Stone has been used extensively for construction since ancient times. The versatility of this material makes it ideal for construction of large building, monuments and other architectural structures. Stones are able to bear indefinite load when placed in the form of arch because of its incredible strength while under compressive force. Thus the ancient Romans used arches while building aqueducts and bridges. This tradition continued until the renaissance era. Today there are many stone arch bridges throughout the Europe.
The keystone plays an important part in arch stone bridges as it holds the arch together. In the absence of the keystone, the arch would not be able to withstand the pressure and would collapse. It is a wedge shaped stone piece which is at the apex of the arch and is placed in the end of the construction of the arch, as it fastens all the stones into their positions. The arch cannot be self supporting until the keystone is placed, yet the keystone is not a weight bearing stone and experiences the least stress.
The masonry techniques used in arch bridges differed considerably. A basic stone arch bridge was built using wedge like or flat fieldstones which were laid up to form an arch. But most architectures and bridge builders used cut stone for the arch ring as proper shaping of the ring stone resulted in a perfectly shaped arch. The spandrels made of rubble or ashlar (rectangular cut stone blocks.) didn’t play a major role, except they retained the fill for the roadway. Architectures would first build a wooden arch, upon which the stones for the arch were laid. This gave a proper shape to the arch. One the bridge was completed, the wooden arch was removed.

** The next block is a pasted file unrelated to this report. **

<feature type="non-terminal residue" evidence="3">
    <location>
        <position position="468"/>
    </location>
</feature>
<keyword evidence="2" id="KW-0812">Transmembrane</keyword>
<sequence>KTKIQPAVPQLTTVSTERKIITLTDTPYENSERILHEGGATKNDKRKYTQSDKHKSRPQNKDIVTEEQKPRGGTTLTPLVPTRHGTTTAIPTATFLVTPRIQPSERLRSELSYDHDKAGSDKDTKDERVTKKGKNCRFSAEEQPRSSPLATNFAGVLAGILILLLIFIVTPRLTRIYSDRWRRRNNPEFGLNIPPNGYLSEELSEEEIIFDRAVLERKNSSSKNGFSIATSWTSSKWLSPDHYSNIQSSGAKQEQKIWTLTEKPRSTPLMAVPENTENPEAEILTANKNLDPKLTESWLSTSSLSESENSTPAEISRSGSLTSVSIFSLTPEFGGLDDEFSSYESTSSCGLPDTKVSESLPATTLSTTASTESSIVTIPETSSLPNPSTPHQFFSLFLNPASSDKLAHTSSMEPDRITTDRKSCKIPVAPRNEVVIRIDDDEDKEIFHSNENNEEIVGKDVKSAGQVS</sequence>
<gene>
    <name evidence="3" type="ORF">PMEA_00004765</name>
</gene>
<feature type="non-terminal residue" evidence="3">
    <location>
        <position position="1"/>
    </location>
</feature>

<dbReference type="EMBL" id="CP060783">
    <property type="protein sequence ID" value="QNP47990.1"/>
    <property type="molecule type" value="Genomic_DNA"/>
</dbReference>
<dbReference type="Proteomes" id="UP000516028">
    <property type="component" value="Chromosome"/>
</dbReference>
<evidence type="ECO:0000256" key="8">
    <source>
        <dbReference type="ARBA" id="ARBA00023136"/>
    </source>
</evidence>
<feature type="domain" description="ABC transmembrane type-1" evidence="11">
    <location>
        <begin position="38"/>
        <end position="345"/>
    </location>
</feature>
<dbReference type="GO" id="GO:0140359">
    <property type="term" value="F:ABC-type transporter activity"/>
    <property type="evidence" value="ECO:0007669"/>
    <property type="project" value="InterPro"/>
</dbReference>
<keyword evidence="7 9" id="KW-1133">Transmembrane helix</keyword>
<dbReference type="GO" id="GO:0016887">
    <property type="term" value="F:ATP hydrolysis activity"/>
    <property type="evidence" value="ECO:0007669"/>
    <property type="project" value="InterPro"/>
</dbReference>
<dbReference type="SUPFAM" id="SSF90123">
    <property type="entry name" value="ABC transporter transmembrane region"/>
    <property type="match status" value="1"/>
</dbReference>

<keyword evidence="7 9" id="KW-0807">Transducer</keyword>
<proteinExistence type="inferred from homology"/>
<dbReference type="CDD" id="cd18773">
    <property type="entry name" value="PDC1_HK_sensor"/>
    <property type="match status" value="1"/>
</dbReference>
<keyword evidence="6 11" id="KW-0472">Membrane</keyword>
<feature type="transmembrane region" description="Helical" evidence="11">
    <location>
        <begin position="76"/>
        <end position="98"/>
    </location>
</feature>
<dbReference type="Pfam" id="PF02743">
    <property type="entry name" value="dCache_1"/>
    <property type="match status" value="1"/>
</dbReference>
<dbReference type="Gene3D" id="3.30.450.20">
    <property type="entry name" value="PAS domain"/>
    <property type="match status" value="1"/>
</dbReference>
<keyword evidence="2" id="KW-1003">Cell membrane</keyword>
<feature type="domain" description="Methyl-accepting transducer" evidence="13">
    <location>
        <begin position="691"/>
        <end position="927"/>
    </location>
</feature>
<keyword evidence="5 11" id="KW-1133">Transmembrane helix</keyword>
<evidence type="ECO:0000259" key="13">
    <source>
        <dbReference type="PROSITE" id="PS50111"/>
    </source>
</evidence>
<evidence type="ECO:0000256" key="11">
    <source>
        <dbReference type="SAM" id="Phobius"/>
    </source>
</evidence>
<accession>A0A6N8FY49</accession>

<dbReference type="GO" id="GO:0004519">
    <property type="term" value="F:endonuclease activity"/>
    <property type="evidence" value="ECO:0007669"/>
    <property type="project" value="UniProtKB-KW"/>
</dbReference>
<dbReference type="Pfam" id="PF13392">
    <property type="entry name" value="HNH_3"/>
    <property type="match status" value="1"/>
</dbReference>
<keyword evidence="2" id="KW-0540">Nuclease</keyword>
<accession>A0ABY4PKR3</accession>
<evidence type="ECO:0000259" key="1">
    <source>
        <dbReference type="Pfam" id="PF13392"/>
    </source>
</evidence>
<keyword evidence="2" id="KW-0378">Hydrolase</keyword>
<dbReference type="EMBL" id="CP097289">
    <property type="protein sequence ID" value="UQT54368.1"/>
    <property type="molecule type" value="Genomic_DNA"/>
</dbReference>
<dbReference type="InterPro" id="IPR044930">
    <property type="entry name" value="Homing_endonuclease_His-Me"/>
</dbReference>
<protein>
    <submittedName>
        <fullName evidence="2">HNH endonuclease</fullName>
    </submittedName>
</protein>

Arch Bridges: Pont Du Gard
There are countless stone arch bridges throughout Europe, but one of the most remarkable bridges is the famous Pont Du Gard Bridge. This bridge is the perfect example of architectural and engineering skills. Located in South France, this bridge is a man-made marvel that has been recognized as a heritage site by UNESCO. This amazing structure is visited by many tourists wanting a glimpse of its sheer brilliance.
This man-made structure is made from aqueduct stone as is devoid of mortar use. Aqueduct stones weigh nearly 6 tons thus there was no need for mortar. The bridge comprises of three levels, Upper level that is 275 meters long, the Middle level which is 242 meters long and the Lower level which is 142 meters long. The mid level is 4 meters thick whereas the lower one is 6 meters thick. The engineers and architects of the bridge curved the upper levels of the bridge in upstream direction in order to increase the resistivity of the bridge against the water flow. It is remarkable to note that without the use of modern machinery and equipments, engineers were able to build such a magnificent structure. Pont Du Grad is an example of architectural brilliance and engineering skills of the Roman Empire.